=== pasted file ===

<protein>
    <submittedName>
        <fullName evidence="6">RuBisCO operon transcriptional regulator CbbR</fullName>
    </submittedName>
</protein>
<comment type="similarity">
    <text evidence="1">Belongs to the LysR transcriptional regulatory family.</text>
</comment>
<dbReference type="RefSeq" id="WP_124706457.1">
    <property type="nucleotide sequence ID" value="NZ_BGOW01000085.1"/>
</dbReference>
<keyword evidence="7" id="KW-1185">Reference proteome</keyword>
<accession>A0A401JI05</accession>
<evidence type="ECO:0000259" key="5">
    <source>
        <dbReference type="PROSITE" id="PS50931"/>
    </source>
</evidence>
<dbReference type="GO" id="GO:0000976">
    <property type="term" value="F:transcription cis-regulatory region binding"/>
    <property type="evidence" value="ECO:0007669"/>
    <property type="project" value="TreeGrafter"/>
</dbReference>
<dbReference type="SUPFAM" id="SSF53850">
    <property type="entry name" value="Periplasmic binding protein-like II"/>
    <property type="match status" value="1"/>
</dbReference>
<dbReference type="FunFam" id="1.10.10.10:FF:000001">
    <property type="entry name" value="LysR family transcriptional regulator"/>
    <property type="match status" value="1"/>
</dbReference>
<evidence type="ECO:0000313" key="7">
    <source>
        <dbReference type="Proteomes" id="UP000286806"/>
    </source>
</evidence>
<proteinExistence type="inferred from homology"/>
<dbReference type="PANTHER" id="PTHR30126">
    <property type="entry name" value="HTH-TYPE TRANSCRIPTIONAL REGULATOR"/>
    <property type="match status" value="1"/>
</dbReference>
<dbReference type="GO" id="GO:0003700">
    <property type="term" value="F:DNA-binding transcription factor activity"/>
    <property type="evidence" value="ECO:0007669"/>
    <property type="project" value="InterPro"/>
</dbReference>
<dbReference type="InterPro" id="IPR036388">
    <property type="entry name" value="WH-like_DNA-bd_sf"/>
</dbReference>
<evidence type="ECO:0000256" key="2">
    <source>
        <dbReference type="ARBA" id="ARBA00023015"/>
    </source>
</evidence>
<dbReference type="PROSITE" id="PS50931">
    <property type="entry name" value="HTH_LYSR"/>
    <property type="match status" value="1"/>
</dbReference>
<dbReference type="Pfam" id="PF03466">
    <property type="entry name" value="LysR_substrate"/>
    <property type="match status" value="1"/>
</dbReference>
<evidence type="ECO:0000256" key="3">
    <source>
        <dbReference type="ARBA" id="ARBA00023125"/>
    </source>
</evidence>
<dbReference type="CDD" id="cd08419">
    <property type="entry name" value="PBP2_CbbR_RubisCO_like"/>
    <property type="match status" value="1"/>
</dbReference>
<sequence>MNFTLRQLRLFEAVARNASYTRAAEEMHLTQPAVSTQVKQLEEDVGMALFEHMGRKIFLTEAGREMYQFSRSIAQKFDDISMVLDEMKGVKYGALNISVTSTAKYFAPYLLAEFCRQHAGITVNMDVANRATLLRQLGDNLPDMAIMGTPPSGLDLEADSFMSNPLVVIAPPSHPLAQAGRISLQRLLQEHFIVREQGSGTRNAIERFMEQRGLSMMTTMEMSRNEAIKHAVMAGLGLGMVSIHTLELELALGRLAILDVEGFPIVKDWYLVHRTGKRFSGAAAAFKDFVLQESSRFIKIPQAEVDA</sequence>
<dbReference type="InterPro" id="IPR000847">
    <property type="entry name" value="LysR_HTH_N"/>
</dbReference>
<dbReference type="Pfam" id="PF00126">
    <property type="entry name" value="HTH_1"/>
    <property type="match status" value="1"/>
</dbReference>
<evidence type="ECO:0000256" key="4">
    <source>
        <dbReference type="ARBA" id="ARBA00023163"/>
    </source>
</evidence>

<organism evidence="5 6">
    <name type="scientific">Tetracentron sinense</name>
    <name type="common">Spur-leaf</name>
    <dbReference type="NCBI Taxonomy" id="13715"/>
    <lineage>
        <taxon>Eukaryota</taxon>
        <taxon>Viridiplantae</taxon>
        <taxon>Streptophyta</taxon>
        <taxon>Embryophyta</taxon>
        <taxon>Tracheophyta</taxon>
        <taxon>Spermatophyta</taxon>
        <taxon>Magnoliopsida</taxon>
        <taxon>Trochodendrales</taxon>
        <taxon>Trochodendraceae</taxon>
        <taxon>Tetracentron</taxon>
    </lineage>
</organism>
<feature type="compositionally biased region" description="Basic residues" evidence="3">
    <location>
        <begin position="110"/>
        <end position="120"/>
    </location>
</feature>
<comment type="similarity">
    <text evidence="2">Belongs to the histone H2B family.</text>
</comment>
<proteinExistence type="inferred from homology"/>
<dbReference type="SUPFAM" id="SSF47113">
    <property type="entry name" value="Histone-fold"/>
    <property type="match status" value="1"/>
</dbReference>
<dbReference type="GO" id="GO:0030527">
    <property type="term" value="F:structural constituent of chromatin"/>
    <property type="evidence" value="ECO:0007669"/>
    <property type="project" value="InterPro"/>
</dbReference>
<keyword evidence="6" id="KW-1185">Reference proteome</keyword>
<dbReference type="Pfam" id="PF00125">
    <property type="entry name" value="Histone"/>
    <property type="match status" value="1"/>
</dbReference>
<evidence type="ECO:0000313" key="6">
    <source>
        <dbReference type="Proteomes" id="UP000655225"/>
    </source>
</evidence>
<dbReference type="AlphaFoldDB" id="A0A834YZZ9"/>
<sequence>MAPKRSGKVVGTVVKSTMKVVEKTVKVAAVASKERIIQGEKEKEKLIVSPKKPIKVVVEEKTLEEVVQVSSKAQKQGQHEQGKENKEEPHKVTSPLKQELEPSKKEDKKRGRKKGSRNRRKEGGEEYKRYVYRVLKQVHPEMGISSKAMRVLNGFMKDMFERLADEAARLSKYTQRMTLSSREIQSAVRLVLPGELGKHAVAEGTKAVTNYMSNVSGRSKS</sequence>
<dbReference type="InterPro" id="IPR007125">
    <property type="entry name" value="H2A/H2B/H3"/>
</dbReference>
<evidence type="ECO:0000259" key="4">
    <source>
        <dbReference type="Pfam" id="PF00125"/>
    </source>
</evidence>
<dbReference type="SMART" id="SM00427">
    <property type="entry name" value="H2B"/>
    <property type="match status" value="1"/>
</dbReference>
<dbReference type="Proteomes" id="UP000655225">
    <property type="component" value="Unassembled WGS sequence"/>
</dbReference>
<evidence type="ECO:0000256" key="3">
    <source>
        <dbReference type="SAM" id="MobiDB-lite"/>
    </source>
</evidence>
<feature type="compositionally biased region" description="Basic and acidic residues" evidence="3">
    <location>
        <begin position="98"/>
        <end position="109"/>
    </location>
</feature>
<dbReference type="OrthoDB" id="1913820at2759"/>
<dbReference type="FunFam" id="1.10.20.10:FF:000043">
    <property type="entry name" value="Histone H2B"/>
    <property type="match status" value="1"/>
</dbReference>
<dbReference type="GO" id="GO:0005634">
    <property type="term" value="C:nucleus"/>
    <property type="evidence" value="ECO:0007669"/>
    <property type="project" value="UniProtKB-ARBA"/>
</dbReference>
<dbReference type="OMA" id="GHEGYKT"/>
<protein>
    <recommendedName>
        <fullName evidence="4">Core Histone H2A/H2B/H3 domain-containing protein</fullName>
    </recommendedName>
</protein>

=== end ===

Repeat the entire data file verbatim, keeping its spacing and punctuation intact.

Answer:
<protein>
    <submittedName>
        <fullName evidence="6">RuBisCO operon transcriptional regulator CbbR</fullName>
    </submittedName>
</protein>
<comment type="similarity">
    <text evidence="1">Belongs to the LysR transcriptional regulatory family.</text>
</comment>
<dbReference type="RefSeq" id="WP_124706457.1">
    <property type="nucleotide sequence ID" value="NZ_BGOW01000085.1"/>
</dbReference>
<keyword evidence="7" id="KW-1185">Reference proteome</keyword>
<accession>A0A401JI05</accession>
<evidence type="ECO:0000259" key="5">
    <source>
        <dbReference type="PROSITE" id="PS50931"/>
    </source>
</evidence>
<dbReference type="GO" id="GO:0000976">
    <property type="term" value="F:transcription cis-regulatory region binding"/>
    <property type="evidence" value="ECO:0007669"/>
    <property type="project" value="TreeGrafter"/>
</dbReference>
<dbReference type="SUPFAM" id="SSF53850">
    <property type="entry name" value="Periplasmic binding protein-like II"/>
    <property type="match status" value="1"/>
</dbReference>
<dbReference type="FunFam" id="1.10.10.10:FF:000001">
    <property type="entry name" value="LysR family transcriptional regulator"/>
    <property type="match status" value="1"/>
</dbReference>
<evidence type="ECO:0000313" key="7">
    <source>
        <dbReference type="Proteomes" id="UP000286806"/>
    </source>
</evidence>
<proteinExistence type="inferred from homology"/>
<dbReference type="PANTHER" id="PTHR30126">
    <property type="entry name" value="HTH-TYPE TRANSCRIPTIONAL REGULATOR"/>
    <property type="match status" value="1"/>
</dbReference>
<dbReference type="GO" id="GO:0003700">
    <property type="term" value="F:DNA-binding transcription factor activity"/>
    <property type="evidence" value="ECO:0007669"/>
    <property type="project" value="InterPro"/>
</dbReference>
<dbReference type="InterPro" id="IPR036388">
    <property type="entry name" value="WH-like_DNA-bd_sf"/>
</dbReference>
<evidence type="ECO:0000256" key="2">
    <source>
        <dbReference type="ARBA" id="ARBA00023015"/>
    </source>
</evidence>
<dbReference type="PROSITE" id="PS50931">
    <property type="entry name" value="HTH_LYSR"/>
    <property type="match status" value="1"/>
</dbReference>
<dbReference type="Pfam" id="PF03466">
    <property type="entry name" value="LysR_substrate"/>
    <property type="match status" value="1"/>
</dbReference>
<evidence type="ECO:0000256" key="3">
    <source>
        <dbReference type="ARBA" id="ARBA00023125"/>
    </source>
</evidence>
<dbReference type="CDD" id="cd08419">
    <property type="entry name" value="PBP2_CbbR_RubisCO_like"/>
    <property type="match status" value="1"/>
</dbReference>
<sequence>MNFTLRQLRLFEAVARNASYTRAAEEMHLTQPAVSTQVKQLEEDVGMALFEHMGRKIFLTEAGREMYQFSRSIAQKFDDISMVLDEMKGVKYGALNISVTSTAKYFAPYLLAEFCRQHAGITVNMDVANRATLLRQLGDNLPDMAIMGTPPSGLDLEADSFMSNPLVVIAPPSHPLAQAGRISLQRLLQEHFIVREQGSGTRNAIERFMEQRGLSMMTTMEMSRNEAIKHAVMAGLGLGMVSIHTLELELALGRLAILDVEGFPIVKDWYLVHRTGKRFSGAAAAFKDFVLQESSRFIKIPQAEVDA</sequence>
<dbReference type="InterPro" id="IPR000847">
    <property type="entry name" value="LysR_HTH_N"/>
</dbReference>
<dbReference type="Pfam" id="PF00126">
    <property type="entry name" value="HTH_1"/>
    <property type="match status" value="1"/>
</dbReference>
<evidence type="ECO:0000256" key="4">
    <source>
        <dbReference type="ARBA" id="ARBA00023163"/>
    </source>
</evidence>

<organism evidence="5 6">
    <name type="scientific">Tetracentron sinense</name>
    <name type="common">Spur-leaf</name>
    <dbReference type="NCBI Taxonomy" id="13715"/>
    <lineage>
        <taxon>Eukaryota</taxon>
        <taxon>Viridiplantae</taxon>
        <taxon>Streptophyta</taxon>
        <taxon>Embryophyta</taxon>
        <taxon>Tracheophyta</taxon>
        <taxon>Spermatophyta</taxon>
        <taxon>Magnoliopsida</taxon>
        <taxon>Trochodendrales</taxon>
        <taxon>Trochodendraceae</taxon>
        <taxon>Tetracentron</taxon>
    </lineage>
</organism>
<feature type="compositionally biased region" description="Basic residues" evidence="3">
    <location>
        <begin position="110"/>
        <end position="120"/>
    </location>
</feature>
<comment type="similarity">
    <text evidence="2">Belongs to the histone H2B family.</text>
</comment>
<proteinExistence type="inferred from homology"/>
<dbReference type="SUPFAM" id="SSF47113">
    <property type="entry name" value="Histone-fold"/>
    <property type="match status" value="1"/>
</dbReference>
<dbReference type="GO" id="GO:0030527">
    <property type="term" value="F:structural constituent of chromatin"/>
    <property type="evidence" value="ECO:0007669"/>
    <property type="project" value="InterPro"/>
</dbReference>
<keyword evidence="6" id="KW-1185">Reference proteome</keyword>
<dbReference type="Pfam" id="PF00125">
    <property type="entry name" value="Histone"/>
    <property type="match status" value="1"/>
</dbReference>
<evidence type="ECO:0000313" key="6">
    <source>
        <dbReference type="Proteomes" id="UP000655225"/>
    </source>
</evidence>
<dbReference type="AlphaFoldDB" id="A0A834YZZ9"/>
<sequence>MAPKRSGKVVGTVVKSTMKVVEKTVKVAAVASKERIIQGEKEKEKLIVSPKKPIKVVVEEKTLEEVVQVSSKAQKQGQHEQGKENKEEPHKVTSPLKQELEPSKKEDKKRGRKKGSRNRRKEGGEEYKRYVYRVLKQVHPEMGISSKAMRVLNGFMKDMFERLADEAARLSKYTQRMTLSSREIQSAVRLVLPGELGKHAVAEGTKAVTNYMSNVSGRSKS</sequence>
<dbReference type="InterPro" id="IPR007125">
    <property type="entry name" value="H2A/H2B/H3"/>
</dbReference>
<evidence type="ECO:0000259" key="4">
    <source>
        <dbReference type="Pfam" id="PF00125"/>
    </source>
</evidence>
<dbReference type="SMART" id="SM00427">
    <property type="entry name" value="H2B"/>
    <property type="match status" value="1"/>
</dbReference>
<dbReference type="Proteomes" id="UP000655225">
    <property type="component" value="Unassembled WGS sequence"/>
</dbReference>
<evidence type="ECO:0000256" key="3">
    <source>
        <dbReference type="SAM" id="MobiDB-lite"/>
    </source>
</evidence>
<feature type="compositionally biased region" description="Basic and acidic residues" evidence="3">
    <location>
        <begin position="98"/>
        <end position="109"/>
    </location>
</feature>
<dbReference type="OrthoDB" id="1913820at2759"/>
<dbReference type="FunFam" id="1.10.20.10:FF:000043">
    <property type="entry name" value="Histone H2B"/>
    <property type="match status" value="1"/>
</dbReference>
<dbReference type="GO" id="GO:0005634">
    <property type="term" value="C:nucleus"/>
    <property type="evidence" value="ECO:0007669"/>
    <property type="project" value="UniProtKB-ARBA"/>
</dbReference>
<dbReference type="OMA" id="GHEGYKT"/>
<protein>
    <recommendedName>
        <fullName evidence="4">Core Histone H2A/H2B/H3 domain-containing protein</fullName>
    </recommendedName>
</protein>